HIV Is Not A Distant Threat – It Is A Matter Of Equality

By |2013-02-28T09:00:00-05:00February 28th, 2013|Opinion|

BTL Editorial

The numbers are staggering. The numbers are terrifying. The numbers represent a threat to the health and safety of gay, bisexual and other men who have sex with men. And the silence around this threat is just as terrifying.
New predictions from the Office of National AIDS Policy show that the current cohort of 20 year old gay, bisexual and other men who have sex with men have an overall prevalence of 10 percent – today. And the news is much more dire for 20 year old black gay, bisexual and other men who have sex with men, the prevalence in that group is 20 percent – today. At current infection and transmission trends, when this group reaches age 50, half of them will be infected, and 70 percent of black MSM will be infected.
The federal government has known about this threat since 2009. The Michigan Department of Community Health has known about the threat since 2009. How did those appointed to protect the health of the public respond to these prevalence numbers?
There have been no massive press events to highlight these numbers. The state has even admitted it did not bother to share the numbers with AIDS Service Organizations or LGBT groups.
What is clear here is that current HIV prevention efforts are a failure, and current public health authorities in Michigan do not care about gay, bisexual or other men who have sex with men – unless and until they are infected with HIV.
The state has authorized $2.5 million in HIV prevention funds. Of those dollars, only 16 percent will be spent on engaging MSM who are HIV negative in prevention efforts. On the other hand, 60 percent of the funds will be spent on HIV prevention for positives who are MSM. A significant majority of that funding is directed at programming designed to help HIV-positive persons disclose their status and prevent transmitting the virus. Some of that money is used for testing initiatives to identify persons with HIV who do not know they are infected.
The CDC estimates that 20 percent of people infected with HIV in the U.S. do not know they are infected. A person who is infected and unaware is 3.5 times more likely to transmit their infection. That group is also responsible for more than half of all new HIV infections in the United States.
The silence from those empowered to protect the public’s health is appalling and shameful. But they are not alone in abandoning our brothers and transgender sisters to the epidemic.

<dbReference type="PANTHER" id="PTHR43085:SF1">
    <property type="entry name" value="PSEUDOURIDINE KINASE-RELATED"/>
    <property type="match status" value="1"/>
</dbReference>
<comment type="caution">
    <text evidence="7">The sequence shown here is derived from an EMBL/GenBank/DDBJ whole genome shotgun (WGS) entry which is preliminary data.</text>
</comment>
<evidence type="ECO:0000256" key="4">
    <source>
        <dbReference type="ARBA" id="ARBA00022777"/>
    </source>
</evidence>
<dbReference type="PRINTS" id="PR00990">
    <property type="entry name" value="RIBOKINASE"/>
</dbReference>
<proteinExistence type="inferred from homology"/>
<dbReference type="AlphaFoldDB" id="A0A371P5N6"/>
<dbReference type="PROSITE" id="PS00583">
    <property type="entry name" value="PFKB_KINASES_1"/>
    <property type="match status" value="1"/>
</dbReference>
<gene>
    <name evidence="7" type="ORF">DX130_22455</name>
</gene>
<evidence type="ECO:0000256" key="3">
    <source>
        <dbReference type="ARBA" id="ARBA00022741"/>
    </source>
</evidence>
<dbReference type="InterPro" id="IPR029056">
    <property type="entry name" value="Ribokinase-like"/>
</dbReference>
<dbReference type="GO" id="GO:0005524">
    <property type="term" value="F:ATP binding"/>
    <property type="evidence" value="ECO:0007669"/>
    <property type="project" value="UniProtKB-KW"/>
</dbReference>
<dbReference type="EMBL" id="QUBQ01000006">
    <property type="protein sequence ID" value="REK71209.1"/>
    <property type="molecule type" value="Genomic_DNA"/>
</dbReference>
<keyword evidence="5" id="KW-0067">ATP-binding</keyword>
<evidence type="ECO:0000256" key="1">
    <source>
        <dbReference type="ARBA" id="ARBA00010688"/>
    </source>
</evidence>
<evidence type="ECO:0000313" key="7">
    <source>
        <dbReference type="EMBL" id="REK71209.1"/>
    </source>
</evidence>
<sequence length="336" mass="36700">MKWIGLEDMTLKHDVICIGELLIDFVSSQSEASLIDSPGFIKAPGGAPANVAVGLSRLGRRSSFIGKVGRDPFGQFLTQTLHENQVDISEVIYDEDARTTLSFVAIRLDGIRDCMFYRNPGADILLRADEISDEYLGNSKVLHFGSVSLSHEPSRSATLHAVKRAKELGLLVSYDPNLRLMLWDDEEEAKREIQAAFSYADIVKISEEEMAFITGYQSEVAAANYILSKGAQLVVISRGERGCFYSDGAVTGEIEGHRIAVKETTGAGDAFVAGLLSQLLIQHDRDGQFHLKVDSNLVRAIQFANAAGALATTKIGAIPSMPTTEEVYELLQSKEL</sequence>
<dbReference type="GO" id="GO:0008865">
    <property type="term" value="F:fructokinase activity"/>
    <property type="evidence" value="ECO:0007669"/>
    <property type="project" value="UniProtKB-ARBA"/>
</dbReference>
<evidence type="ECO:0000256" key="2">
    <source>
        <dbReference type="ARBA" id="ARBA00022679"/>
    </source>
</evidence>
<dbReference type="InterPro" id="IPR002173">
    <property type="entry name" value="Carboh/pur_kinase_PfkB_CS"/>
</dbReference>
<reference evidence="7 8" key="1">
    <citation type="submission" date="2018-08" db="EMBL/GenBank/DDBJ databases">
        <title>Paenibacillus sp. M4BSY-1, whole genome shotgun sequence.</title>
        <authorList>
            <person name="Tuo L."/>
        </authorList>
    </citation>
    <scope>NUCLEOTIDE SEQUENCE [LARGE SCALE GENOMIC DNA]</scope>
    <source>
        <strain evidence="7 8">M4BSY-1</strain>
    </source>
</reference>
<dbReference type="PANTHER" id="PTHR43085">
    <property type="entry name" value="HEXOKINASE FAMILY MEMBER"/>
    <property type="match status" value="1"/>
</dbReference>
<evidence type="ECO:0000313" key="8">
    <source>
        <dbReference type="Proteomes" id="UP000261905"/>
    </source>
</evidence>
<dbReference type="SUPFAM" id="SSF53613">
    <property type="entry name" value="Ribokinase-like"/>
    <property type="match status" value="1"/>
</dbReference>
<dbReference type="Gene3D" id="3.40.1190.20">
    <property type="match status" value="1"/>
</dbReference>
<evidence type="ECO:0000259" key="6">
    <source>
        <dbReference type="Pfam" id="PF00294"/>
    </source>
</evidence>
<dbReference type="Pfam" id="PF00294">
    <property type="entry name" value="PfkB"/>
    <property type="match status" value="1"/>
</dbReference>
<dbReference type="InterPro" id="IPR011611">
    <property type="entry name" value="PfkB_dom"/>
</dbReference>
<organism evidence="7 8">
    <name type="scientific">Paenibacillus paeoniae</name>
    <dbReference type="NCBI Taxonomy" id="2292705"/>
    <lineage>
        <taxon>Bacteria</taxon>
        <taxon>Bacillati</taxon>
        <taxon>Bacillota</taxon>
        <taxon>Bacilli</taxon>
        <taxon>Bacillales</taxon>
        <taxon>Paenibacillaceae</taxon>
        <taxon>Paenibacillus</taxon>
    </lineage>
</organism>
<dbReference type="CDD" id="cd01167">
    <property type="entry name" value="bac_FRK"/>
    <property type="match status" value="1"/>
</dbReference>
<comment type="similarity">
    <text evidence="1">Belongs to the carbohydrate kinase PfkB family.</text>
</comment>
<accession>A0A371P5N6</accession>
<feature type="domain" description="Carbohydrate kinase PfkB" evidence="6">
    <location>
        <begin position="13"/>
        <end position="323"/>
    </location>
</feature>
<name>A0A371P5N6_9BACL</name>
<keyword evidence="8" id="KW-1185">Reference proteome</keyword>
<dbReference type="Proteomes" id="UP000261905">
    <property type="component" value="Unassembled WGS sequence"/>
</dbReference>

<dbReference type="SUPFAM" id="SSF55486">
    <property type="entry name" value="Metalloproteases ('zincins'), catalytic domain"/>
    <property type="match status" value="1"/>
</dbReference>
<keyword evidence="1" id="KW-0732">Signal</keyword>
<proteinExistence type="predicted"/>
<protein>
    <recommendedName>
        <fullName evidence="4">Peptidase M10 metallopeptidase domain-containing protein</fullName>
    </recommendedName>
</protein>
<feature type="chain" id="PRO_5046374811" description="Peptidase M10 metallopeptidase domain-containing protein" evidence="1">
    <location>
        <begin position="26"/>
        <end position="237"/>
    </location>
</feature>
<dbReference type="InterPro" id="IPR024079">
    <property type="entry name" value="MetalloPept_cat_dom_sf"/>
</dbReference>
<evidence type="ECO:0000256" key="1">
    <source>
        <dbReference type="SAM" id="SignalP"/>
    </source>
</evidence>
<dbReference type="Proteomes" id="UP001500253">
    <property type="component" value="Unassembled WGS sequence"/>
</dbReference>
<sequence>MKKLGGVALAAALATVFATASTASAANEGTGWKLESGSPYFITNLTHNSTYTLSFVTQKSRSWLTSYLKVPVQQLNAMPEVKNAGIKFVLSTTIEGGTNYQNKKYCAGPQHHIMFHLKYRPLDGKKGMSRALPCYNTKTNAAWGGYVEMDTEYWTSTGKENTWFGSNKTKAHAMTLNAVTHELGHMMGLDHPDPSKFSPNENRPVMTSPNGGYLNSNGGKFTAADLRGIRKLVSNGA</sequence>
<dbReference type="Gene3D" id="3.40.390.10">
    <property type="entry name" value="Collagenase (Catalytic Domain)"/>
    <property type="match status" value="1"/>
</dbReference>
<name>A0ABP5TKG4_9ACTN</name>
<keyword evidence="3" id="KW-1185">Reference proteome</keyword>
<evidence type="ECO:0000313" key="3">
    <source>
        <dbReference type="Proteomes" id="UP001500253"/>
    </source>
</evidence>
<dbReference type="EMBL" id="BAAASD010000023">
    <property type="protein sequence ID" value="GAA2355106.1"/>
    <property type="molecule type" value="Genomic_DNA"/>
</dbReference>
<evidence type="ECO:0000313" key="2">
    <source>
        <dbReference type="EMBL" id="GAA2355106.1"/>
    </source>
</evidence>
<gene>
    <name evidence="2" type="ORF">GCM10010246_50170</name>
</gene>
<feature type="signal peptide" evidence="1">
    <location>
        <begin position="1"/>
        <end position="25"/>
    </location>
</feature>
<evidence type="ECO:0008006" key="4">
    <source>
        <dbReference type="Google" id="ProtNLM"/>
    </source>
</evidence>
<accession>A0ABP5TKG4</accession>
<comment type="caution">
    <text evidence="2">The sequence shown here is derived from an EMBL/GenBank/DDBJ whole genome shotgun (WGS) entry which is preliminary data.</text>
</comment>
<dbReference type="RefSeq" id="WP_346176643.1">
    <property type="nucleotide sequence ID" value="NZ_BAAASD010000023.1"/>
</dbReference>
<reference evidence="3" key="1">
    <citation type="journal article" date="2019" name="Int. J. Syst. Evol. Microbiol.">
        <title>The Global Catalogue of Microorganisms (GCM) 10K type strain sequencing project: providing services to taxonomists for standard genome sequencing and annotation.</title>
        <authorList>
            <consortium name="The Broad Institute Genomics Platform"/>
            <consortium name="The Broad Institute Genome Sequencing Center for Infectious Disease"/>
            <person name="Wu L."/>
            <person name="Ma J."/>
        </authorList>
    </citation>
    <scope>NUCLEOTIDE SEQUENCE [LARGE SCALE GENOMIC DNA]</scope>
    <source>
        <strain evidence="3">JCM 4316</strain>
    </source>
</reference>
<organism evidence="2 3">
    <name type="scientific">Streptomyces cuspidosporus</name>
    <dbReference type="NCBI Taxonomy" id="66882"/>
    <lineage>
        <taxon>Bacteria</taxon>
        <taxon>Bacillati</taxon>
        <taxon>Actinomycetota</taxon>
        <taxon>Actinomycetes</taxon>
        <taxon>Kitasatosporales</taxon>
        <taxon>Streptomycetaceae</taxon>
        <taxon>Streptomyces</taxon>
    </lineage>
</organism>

For too long, a bright line of division between LGBT equality and HIV prevention, care and treatment has acted as a barrier. As happened in the early days of the epidemic, it is our community who must pick up the neglected conversation of HIV among our own, and immediately create new, innovative programming to hold responsible, sex positive and fact-based education to the community and beyond. Public health has shown it has no compunction about ignoring MSM and allowing this epidemic to decimate a generation, but our leaders in the LGBT equality movement cannot accept this.
It is time to end the silence – from our community, from our leaders and from the government agencies tasked with protecting our health. These numbers mean an obliteration of a generation of gay, bisexual and other men who have sex with men as well as transgender women. Equality will mean nothing if half of our brothers and sisters are infected with HIV, struggling to pay thousands of dollars a year for access to life-saving medications – medications which while generally better than a decade ago, still carry significant side effects. Equality requires that our community not only be free and equal under the law, it also demands that infectious disease no longer disproportionately impact our community.
While HIV is not a gay disease, it is disproportionately impacting our community. The silence ends today.

About the Author:

Between The Lines has been publishing LGBTQ-related content in Southeast Michigan since the early '90s. This year marks the publication's 27th anniversary.